I’ve learned to pout because of using social media. Others pout professionally or socially, and they do it so darn well.
As for me, I try my best. I don’t mind looking like a 52½ year old bloke who’s got gas. My pout gets noticed yes, but I don’t take it, or myself, too seriously at all.
The ability to self-mock yourself, shows great maturity (in my eyes anyway). It shows an awareness of your own capabilities; your strengths and weaknesses. You can self-coach yourself sometimes by identifying what you’re good at, and perhaps, what you could do better?
We can all do something slightly better if we know about it and try.
It’s better to laugh than to cry
Self-mockery isn’t the same though, as ‘self adulation’. Now that’s a completely different thing, but we see so much of that today. Much more than we did when Carly Simon had everyone guessing who she was singing about back in the 70’s with ‘You’re so vain’.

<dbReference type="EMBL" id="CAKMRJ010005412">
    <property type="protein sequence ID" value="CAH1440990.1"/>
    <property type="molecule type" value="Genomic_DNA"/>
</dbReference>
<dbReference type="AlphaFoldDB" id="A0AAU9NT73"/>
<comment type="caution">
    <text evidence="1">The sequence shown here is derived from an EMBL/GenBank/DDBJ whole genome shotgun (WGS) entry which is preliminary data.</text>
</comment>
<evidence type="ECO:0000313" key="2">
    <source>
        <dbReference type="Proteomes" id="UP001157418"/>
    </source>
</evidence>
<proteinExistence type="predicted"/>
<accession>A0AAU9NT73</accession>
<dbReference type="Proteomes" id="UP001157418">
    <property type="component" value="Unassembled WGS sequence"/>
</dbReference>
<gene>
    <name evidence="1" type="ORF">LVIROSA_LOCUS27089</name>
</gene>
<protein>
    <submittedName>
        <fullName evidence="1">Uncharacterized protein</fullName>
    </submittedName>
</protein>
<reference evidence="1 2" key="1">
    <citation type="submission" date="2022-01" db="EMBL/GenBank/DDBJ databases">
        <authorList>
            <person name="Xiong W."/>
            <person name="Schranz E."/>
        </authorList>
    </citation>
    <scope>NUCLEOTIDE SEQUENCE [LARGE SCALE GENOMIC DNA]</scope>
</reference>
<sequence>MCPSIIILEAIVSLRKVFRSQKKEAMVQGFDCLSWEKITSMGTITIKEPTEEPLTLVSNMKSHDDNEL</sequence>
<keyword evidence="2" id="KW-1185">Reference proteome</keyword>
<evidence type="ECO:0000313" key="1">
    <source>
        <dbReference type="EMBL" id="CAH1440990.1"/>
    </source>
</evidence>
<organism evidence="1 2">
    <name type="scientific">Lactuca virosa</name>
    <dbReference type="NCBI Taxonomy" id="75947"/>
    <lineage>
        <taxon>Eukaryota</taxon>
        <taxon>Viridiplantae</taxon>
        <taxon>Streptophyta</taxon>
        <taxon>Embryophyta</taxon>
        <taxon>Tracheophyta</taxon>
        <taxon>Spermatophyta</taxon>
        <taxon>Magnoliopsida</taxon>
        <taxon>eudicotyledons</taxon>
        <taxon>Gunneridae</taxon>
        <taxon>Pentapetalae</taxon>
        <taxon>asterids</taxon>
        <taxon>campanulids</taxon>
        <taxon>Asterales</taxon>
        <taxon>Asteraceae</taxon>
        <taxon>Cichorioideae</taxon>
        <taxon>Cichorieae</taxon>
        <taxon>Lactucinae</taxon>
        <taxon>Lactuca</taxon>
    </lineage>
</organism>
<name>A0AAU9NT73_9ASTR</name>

When we can break down our own ego’s, without fear of losing any self-respect or credibility, we are infinitely more resilient ourselvesTo be able to identify what our ‘flaws’ are, also helps us recognise our true strengths. We help to develop and build relationships with others because internal to the rank and role, we recognise humility and character. We show it. That helps us to be and to share resilience together. And all without the need for a detailed plan or complicated algorithm.
When we can break down our own ego’s, without fear of losing any self-respect or credibility, we are infinitely more resilient ourselves. If we are indulged in self-adulation, it creates the opposite effect. We swap ‘war stories’ to boost our credibility ego or say where we are next, to showcase some degree of success? We get sexed up in our image.
For me, anybody who shows a sense of character and the ability to be professional when needed, but can also show the human side of life, it shows they can adapt to today’s world quite easily, and that shows great resilience.